We are in the midst of a lovely autumn. Winter is coming, however, and with it arrives a chance of flooding. Soon nearby mountains should be blanketed in snow. Snow-capped mountains hold water our desert needs, foster recreation and provide a beautiful scene to behold from the warmth of our homes on valley floors. A healthy snowpack is a good thing, but it can be dangerous too.
If warm wet storms move across the Pacific, bringing rain high into our nearby mountains, the snow will melt. Rivers draining the mountains will rise to flood stage. This weather pattern is called a pineapple express or atmospheric river. It caused 15 floods along the Carson, Truckee and Walker Rivers over the last 150 years.
Winter river floods are not the only flood threat to Nevada. A different kind of flooding occurs in late spring through early fall—flash floods.
Shortly after a heavy summer cloudburst, a wall of water can emerge from a local canyon. As the water loses speed, gravel, sand and silt in the flow settle on the gently sloping land at the foot of the mountains. These areas are called alluvial fans. Many urban neighborhoods are built on alluvial fans, and they are vulnerable to inundation by rushing water, mud and debris.
While we can have local flash floods in summer, our biggest floods occur in winter. When they do, all flat low-lying properties near the Carson, Truckee and Walker Rivers are at risk. For this reason, Nevada Flood Awareness Week is held annually in early November. This year, Governor Brian Sandoval proclaimed Nov. 13-16 Flood Awareness Week in Nevada.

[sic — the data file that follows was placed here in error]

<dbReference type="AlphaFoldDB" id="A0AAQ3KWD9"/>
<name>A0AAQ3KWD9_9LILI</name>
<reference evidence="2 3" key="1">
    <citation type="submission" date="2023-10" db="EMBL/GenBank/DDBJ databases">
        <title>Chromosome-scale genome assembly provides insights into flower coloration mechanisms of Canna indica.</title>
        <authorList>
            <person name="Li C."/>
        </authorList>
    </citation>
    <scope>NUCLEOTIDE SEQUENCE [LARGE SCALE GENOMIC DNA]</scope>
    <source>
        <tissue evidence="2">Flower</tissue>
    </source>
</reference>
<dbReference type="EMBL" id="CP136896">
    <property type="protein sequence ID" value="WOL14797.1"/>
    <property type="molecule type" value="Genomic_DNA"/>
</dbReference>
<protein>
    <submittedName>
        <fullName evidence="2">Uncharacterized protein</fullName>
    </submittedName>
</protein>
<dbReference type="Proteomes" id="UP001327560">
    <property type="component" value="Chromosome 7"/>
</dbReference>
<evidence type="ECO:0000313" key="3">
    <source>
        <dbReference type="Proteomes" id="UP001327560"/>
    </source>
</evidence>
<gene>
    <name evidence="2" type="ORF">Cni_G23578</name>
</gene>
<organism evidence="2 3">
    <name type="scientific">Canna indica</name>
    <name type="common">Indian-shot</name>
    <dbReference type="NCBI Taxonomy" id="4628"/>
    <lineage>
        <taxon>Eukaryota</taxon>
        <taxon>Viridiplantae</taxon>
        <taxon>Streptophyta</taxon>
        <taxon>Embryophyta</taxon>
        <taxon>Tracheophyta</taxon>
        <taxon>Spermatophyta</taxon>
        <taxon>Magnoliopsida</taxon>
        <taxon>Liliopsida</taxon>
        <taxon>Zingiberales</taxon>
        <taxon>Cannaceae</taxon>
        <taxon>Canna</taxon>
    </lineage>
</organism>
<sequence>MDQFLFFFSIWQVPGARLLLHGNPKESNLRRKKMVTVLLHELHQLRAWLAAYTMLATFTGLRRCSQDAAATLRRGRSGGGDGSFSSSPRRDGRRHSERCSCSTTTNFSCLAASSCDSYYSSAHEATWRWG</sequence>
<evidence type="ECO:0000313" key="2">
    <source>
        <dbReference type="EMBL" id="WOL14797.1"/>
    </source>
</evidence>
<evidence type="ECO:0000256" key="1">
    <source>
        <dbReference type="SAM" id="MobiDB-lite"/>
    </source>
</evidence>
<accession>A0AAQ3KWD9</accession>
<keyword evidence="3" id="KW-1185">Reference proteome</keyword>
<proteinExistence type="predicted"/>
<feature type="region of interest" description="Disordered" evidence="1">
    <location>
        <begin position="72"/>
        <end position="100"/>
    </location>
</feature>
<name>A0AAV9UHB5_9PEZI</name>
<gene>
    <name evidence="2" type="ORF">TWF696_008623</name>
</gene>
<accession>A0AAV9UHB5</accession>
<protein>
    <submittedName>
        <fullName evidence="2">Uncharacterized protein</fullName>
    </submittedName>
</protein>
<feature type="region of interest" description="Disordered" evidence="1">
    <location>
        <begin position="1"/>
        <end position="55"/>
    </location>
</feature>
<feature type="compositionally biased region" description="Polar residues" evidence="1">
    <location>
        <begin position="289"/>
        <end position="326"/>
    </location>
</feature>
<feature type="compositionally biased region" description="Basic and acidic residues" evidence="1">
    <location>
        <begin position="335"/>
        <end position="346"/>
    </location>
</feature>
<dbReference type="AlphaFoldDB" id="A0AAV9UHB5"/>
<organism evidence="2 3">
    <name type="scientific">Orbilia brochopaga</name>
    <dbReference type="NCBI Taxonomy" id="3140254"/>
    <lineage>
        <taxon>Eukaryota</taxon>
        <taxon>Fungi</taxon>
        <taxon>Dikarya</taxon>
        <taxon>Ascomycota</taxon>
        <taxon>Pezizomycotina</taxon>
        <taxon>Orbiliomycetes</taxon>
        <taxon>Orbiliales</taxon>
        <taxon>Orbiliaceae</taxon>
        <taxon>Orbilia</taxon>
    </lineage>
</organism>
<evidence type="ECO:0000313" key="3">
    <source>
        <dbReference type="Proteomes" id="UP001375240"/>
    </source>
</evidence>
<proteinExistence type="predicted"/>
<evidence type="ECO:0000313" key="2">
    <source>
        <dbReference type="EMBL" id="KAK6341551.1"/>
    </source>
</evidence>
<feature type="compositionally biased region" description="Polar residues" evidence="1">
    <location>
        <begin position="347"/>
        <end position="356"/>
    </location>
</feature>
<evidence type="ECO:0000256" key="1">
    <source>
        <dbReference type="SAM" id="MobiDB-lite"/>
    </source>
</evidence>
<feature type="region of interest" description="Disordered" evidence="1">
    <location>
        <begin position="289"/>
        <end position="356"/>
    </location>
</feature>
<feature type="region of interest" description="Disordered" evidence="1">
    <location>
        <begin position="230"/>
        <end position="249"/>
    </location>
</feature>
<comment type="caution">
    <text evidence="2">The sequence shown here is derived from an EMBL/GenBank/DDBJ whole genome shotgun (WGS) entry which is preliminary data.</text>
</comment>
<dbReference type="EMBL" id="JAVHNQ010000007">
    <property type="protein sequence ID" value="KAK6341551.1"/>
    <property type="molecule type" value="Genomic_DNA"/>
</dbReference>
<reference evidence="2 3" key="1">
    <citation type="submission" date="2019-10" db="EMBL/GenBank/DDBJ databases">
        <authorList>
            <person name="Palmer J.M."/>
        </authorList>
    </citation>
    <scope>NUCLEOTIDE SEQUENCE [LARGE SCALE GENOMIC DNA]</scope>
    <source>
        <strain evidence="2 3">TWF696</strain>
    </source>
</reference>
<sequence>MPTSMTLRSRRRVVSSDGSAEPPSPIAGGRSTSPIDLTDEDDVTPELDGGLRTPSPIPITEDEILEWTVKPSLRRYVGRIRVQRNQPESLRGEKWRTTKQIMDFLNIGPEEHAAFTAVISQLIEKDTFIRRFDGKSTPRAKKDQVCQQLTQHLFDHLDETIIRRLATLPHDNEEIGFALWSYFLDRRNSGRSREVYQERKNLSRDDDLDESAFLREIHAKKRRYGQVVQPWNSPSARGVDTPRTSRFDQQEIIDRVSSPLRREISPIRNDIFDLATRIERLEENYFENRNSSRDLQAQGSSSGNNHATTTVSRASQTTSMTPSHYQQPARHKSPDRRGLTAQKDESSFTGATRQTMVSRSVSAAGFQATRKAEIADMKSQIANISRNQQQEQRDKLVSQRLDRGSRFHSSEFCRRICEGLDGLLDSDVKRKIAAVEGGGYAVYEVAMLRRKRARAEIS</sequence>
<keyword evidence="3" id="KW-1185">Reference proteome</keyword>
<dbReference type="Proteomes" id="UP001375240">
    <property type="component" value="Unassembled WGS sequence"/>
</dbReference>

During this time, the Nevada Flood Awareness Committee will visit area schools to run flood demonstration models with youth. The committee will also offer public educational programs to those of all ages.
Flood professionals will be on hand 1 – 5 p.m. Nov. 15 at the Fallon Convention Center, noon – 3 p.m. Nov. 16 at the Market Street Wal-Mart in Carson City, 2 – 7 p.m. Nov. 16 at the Douglas County Community Center and 11 a.m. – 2 p.m. Nov. 19 at Meadowood Mall in Reno.
Stop by to see flood model demonstrations, visit informational booths and view flood presentations. Learn if your home or workplace is at risk for flooding, how to prepare for flood hazards and the ins and outs of buying flood insurance. Do not wait until flooding is imminent. Become flood aware now.
If a flood occurs this winter, stay safe. Should evacuation seem likely and if it is safe to do so, turn off utilities, fill bathtubs and sinks with clean water, move valuables to higher ground, board up or shutter windows and bring outdoor items inside.
If floodwaters catch you at home, take emergency supplies up to the roof and wait for help. If evacuating by car, bring food, water, medications and family disaster supplies. Do not drive through flooded roadways. If your car stalls in floodwaters, quickly abandon it.
Our beautiful winters do not always produce river flood disasters. Just in case, though, remember to explore flood resources this season. For more information, visit nevadafloods.org or facebook.com/nevadafloods.
Ashley Andrews is the horticulture assistant with University of Nevada Cooperative Extension. Horticulture questions? Contact 775-336-0265 or firstname.lastname@example.org, or visit growyourownnevada.com.